After Saddam

From a moral point of view, it is hard to imagine a fair trial reaching any other verdict.

By
December 31, 2006 21:40
3 minute read.
saddam hanging 298

saddam hanging 298.88. (photo credit: AP)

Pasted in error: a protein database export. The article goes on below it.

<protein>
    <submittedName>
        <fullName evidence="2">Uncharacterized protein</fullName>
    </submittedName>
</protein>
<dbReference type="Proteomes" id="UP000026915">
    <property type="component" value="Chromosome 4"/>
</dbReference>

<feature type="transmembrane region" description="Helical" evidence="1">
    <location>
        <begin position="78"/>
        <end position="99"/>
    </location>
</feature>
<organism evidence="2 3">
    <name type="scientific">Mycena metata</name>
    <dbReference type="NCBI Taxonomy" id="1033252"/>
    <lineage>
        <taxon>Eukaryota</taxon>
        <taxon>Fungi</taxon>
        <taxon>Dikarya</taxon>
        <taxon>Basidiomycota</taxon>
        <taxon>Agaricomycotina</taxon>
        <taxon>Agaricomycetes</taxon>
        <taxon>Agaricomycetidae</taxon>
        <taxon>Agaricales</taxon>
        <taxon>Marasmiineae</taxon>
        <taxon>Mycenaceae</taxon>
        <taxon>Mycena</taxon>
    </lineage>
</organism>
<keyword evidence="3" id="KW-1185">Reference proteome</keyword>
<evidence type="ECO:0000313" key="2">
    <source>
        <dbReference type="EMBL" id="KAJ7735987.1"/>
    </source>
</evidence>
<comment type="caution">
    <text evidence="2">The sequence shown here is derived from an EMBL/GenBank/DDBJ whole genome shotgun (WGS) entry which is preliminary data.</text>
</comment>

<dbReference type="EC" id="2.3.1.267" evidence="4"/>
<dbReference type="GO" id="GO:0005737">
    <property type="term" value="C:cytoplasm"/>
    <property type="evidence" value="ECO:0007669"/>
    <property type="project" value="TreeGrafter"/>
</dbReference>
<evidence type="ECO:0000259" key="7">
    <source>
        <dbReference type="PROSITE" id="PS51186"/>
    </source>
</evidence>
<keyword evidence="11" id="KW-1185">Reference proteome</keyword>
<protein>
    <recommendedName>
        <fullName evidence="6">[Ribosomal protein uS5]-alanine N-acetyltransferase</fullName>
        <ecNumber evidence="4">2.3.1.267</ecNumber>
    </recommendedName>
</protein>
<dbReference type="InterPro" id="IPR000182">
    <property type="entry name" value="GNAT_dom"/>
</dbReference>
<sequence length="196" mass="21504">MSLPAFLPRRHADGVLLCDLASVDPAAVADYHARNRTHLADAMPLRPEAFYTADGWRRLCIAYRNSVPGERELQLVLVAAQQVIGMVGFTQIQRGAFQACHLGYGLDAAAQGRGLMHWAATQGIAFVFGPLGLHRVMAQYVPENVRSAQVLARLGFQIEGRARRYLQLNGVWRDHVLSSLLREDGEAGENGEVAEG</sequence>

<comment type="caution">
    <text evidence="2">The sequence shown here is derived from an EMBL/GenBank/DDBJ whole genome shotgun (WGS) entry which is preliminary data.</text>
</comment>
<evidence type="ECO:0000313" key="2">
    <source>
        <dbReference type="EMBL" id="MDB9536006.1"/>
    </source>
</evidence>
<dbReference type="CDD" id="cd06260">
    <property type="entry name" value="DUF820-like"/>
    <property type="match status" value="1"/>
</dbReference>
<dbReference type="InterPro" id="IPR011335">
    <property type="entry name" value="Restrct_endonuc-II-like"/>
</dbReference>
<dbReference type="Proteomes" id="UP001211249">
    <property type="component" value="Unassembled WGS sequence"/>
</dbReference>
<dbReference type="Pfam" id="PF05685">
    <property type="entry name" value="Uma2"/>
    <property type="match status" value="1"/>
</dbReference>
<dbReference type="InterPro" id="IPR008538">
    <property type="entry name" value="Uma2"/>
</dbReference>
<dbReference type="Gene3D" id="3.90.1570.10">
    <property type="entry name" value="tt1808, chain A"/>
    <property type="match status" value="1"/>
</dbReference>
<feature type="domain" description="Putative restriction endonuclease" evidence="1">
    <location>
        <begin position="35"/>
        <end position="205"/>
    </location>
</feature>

It is difficult to speak of justice in the case of Saddam Hussein's execution. This is not because the trial was flawed or the punishment too severe. On the contrary: how can a civilized incarceration followed by a swift death and a marked grave compare with the fate this man imposed on tens of thousands of his victims? There has been much criticism of Saddam's trial, and the same is now true regarding his speedy execution following the rejection of his appeal just last week. Some, like the Vatican, have criticized Saddam's execution, calling it "tragic." MK Ahmed Tibi called it a "sadistic act." We do not know if there might have been better ways to organize Saddam's trial or to manage his execution. On its face, the trial seemed to provide ample opportunity for the accused to defend himself. It is true that process, not just the outcome, is important in evaluating a system of justice. Yet, from a moral point of view, it is hard to imagine a fair trial reaching any other verdict. We can now hope that Saddam's followers will give up any dreams they might have had of being restored to power, and that this will aid efforts to improve security in Iraq. This hope, however, is a slim one; clearly much of the terrorism there has been driven by motives other than a realistic expectation of restoring Saddam's regime. The most important source of Iraq's instability can be found in another event last week that has already slipped from the public's consciousness. On Friday, the Iraqi government decided to expel two senior Iranian operatives who had been captured by American forces. According to The Washington Post, "One of the commanders, identified by officials simply as Chizari, was the third-highest-ranking official of the Iranian Revolutionary Guards' Al-Quds Brigade, the unit most active in aiding, arming and training groups outside Iran, including Hizbullah and Islamic Jihad, US officials said. The other commander was described as equally significant to Iran's support of foreign militaries but not as high-ranking." The report continued: "US defense officials familiar with the raids said the captured Iranians had detailed weapons-lists, documents pertaining to shipments of weapons into Iraq, organizational charts, telephone records and maps, among other sensitive intelligence information. "Officials were particularly concerned by the fact that the Iranians had information about importing modern, specially shaped explosive charges into Iraq, weapons that have been used in roadside bombs to target US military armored vehicles... "US military officials have long said they believed Iran was responsible for sending such weapons - along with others, such as advanced sniper rifles - into Iraq to help insurgents and militia groups." If this sounds familiar to Israelis, it should. This past summer we fought a war against Hizbullah, which was essentially - in terms of training, financing and weaponry - an Iranian division stationed in Lebanon. And now security officials charge that Hizbullah is paying thousands of dollars to Palestinians to shoot Kassam rockets at our civilians, and paying more if those missiles kill Israelis. The lesson should be clear. Iran is supporting terrorist militias in Iraq, Lebanon, Gaza and elsewhere. This activity is meant both to directly promote Iranian objectives - such as the failure of democracy in Iraq and of any peace process with Israel - and to intimidate the West into abandoning its half-hearted efforts to impose sanctions on Teheran. As with Adolf Hitler in the 1930s, the Iranian regime is following a straightforward path of testing the resolve of free nations. Teheran will continue to signal, on the one hand, that just one more concession or negotiation will lead to better behavior; and on the other, that resistance will only lead to escalating aggression. Also as in Hitler's case, appeasement will only lead to further attacks and, eventually, to war. At the same time, the fact that so much instability originates from a single regime presents an opportunity. Using a fraction of the diplomatic, economic, and, if necessary, military tools at its disposal, the West can force Iran to abandon its path of nuclearization and terror, or risk losing its grip on power. And if that happens, the seemingly insoluble conflicts in Iraq and Lebanon, and with Palestinians will become considerably more tractable, and the world a safer and freer place.


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